Right now the focus is on emergency relief. But, as the waters recede and the people in this place I love come together to create their “new normal,” it uplifts me tremendously to know that all the water, and destruction, have not damaged the spirit of the city– the people.
I couldn’t be prouder of my son and my city.
Saying prayers for everyone.
Girlboss. Lady boss. Mompreneur. No matter what you call them or how you feel about the cutesy nicknames, there’s no denying that women entrepreneurs are having something of a cultural moment. From the Netflix Girlboss TV show, featuring a woman who starts her own fashion empire, to the real-life moguls rounding out Forbes’ list of the most powerful women in business, women have made it into the big time, and people are paying attention.
The best part about more women breaking into the ranks of boardrooms and corner offices? It puts us in a position to recognize and identify other capable women that we can pull up to the top with us. Here are some specific ways that we can act as mentors to our fellow females:
- Be open about your own gender-related struggles.
Don’t think you’re doing a good deed by sweeping any difficulties you’ve faced as a woman under the rug. If women don’t hear other women talking about how frustrating and lonely the working world can feel sometimes, they’ll wonder if there’s something wrong with them instead of with the situation. So tell them about the time when you were the only woman in the room and you felt like everyone doubted your right to be there. Tell them about the time when you felt like your voice wasn’t being heard. Tell them about how hard it is to succeed both in the office and at home, and about how sometimes on your worst days you’ve felt like you’re failing at both. Most importantly, tell them that you pushed through it and stuck with it.
Feelings of gender-related frustration are completely normal, and it’s important for women to hear that from more accomplished women that have lived through it all. Honesty breeds trust. It also sets expectations appropriately. You may not be able to give her the magic answers to all of the struggles she’ll face, but at least she’ll be prepared to face them.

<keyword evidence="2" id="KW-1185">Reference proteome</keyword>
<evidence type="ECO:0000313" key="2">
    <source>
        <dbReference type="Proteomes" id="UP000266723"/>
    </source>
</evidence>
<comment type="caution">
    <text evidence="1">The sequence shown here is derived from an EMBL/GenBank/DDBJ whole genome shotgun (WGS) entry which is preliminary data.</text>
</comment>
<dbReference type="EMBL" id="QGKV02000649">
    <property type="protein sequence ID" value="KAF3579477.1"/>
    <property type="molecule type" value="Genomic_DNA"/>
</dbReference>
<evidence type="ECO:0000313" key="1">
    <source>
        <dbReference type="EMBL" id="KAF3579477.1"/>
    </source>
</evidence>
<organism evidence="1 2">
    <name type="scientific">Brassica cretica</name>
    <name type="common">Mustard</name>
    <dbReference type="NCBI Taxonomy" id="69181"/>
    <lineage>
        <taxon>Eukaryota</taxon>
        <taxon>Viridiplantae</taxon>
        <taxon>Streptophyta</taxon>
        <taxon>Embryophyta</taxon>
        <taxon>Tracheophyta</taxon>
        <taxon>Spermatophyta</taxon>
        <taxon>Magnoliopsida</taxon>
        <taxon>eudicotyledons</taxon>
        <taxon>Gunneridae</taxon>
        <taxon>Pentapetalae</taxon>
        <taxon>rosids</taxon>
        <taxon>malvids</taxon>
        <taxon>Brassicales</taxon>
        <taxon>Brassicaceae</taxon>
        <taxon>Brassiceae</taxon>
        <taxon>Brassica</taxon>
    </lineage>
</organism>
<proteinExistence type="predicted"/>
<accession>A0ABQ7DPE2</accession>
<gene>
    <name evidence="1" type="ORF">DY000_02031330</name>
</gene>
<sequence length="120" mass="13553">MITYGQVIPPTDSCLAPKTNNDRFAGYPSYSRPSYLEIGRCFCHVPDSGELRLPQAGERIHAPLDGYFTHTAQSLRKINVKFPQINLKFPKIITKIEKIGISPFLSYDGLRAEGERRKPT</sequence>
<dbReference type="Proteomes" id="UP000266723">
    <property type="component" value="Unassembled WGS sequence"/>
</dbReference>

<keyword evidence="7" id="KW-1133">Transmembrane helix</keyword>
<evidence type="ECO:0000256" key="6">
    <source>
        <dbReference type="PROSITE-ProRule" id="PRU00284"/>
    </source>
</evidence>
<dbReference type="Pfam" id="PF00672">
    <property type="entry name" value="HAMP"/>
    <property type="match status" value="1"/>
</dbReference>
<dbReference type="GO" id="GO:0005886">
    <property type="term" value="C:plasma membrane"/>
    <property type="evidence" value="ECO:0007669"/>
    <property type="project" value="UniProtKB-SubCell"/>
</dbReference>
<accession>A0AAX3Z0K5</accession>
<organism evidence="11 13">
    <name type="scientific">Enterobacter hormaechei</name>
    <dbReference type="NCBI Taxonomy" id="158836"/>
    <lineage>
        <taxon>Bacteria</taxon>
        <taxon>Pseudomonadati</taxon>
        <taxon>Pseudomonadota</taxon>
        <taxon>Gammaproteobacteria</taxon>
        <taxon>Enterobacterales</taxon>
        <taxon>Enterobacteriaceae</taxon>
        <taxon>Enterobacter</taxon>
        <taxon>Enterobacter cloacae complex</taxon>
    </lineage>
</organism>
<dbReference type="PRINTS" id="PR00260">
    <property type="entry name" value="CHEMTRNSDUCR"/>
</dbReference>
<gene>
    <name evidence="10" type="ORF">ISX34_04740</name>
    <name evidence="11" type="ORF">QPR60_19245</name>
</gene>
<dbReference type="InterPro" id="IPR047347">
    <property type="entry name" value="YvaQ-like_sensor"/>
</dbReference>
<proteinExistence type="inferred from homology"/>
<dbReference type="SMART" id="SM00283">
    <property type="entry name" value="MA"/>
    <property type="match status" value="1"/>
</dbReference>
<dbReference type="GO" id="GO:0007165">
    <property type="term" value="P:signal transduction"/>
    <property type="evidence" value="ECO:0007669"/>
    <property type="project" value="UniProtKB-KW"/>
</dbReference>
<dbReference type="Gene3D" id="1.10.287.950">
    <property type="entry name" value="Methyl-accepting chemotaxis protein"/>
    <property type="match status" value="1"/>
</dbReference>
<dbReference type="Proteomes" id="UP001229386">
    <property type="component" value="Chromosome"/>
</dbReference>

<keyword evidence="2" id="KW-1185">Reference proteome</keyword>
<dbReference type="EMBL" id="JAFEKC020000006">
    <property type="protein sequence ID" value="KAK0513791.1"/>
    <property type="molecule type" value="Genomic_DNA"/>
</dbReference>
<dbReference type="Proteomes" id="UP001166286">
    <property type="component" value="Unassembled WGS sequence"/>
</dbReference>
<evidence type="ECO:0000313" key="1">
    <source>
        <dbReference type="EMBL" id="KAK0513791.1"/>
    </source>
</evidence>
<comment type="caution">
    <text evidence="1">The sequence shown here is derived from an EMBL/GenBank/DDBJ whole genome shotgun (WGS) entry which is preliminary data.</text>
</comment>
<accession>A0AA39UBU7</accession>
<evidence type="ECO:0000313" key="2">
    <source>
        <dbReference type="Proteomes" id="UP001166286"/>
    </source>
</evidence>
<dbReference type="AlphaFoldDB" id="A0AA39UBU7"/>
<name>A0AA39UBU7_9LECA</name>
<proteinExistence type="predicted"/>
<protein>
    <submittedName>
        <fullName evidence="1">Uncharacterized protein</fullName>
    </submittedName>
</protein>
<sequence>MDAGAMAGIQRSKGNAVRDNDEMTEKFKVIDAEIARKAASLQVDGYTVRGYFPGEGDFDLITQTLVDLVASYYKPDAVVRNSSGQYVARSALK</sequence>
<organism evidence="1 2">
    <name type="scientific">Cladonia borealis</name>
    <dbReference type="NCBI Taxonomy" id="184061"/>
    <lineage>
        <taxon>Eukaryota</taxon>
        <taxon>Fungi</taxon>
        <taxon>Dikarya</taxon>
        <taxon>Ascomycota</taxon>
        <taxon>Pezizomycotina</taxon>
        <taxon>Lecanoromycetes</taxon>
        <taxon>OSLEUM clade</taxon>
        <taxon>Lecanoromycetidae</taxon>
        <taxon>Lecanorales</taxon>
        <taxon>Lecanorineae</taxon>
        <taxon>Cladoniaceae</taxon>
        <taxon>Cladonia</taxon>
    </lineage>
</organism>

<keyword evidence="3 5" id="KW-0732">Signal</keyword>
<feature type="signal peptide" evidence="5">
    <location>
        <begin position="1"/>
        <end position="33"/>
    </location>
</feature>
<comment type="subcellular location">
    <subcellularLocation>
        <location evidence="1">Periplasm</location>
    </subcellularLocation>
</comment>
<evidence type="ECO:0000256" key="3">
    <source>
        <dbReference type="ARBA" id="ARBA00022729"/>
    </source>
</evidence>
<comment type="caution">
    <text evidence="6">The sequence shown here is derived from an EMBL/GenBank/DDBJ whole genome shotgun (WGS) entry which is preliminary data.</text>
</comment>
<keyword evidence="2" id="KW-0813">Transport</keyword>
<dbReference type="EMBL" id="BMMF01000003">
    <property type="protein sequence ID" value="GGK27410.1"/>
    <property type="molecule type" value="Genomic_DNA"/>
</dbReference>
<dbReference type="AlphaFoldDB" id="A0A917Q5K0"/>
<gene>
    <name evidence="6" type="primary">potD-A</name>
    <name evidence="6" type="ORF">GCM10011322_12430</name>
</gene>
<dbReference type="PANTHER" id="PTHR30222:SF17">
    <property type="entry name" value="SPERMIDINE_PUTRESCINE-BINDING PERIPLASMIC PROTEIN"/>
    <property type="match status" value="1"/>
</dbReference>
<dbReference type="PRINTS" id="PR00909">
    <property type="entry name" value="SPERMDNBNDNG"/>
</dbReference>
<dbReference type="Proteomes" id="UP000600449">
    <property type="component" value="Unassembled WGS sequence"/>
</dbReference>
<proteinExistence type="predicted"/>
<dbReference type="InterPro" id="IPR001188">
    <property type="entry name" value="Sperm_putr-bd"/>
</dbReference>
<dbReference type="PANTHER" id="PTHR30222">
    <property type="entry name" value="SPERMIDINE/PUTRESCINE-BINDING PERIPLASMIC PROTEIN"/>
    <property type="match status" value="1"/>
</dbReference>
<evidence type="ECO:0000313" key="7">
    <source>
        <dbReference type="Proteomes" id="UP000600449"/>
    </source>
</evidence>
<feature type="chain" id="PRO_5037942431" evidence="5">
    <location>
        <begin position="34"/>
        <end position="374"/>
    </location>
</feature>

- Don’t wait to be approached. Look out for high-achieving young professionals and take them under your wing.
Asking for advice from a senior-level professional can be intimidating, and women new to the working world may be unsure about how to broach the topic of mentorship. Instead of putting the pressure on her to make the first step, take the initiative and do it yourself.
First, let her know that your door is always open if she ever needs advice or wants to talk. Remind her that you were in her shoes once, too. Then, take an active interest in what she does. Start small by always asking questions and showing interest in how she’s feeling about work. Ask what frustrates her and what excites her. Walk her through some of the tougher leadership decisions you’ve been making so that she gets an insider’s view on your thought process. Keep the conversation going.
You don’t even need to officially apply the “mentor” label; let your relationship grow naturally.
- Establish a formal support group for women within your company.
From “Lean In” circles to Women’s Issues working groups at work, a more formal affinity group or support group for women can be an excellent way to expand the idea mentorship besides the traditional one-on-one approach. If your company doesn’t already have one, consider starting one.
In this way, you can be one of a group of senior-level mentors that helps tackle company issues head on and encourages women to support each other in the workplace. By talking about your experiences in groups instead of one-on-one, everyone involved will be exposed to a wide variety of advice; different things work for different people. Plus, you’ll develop your own professional network at the same time.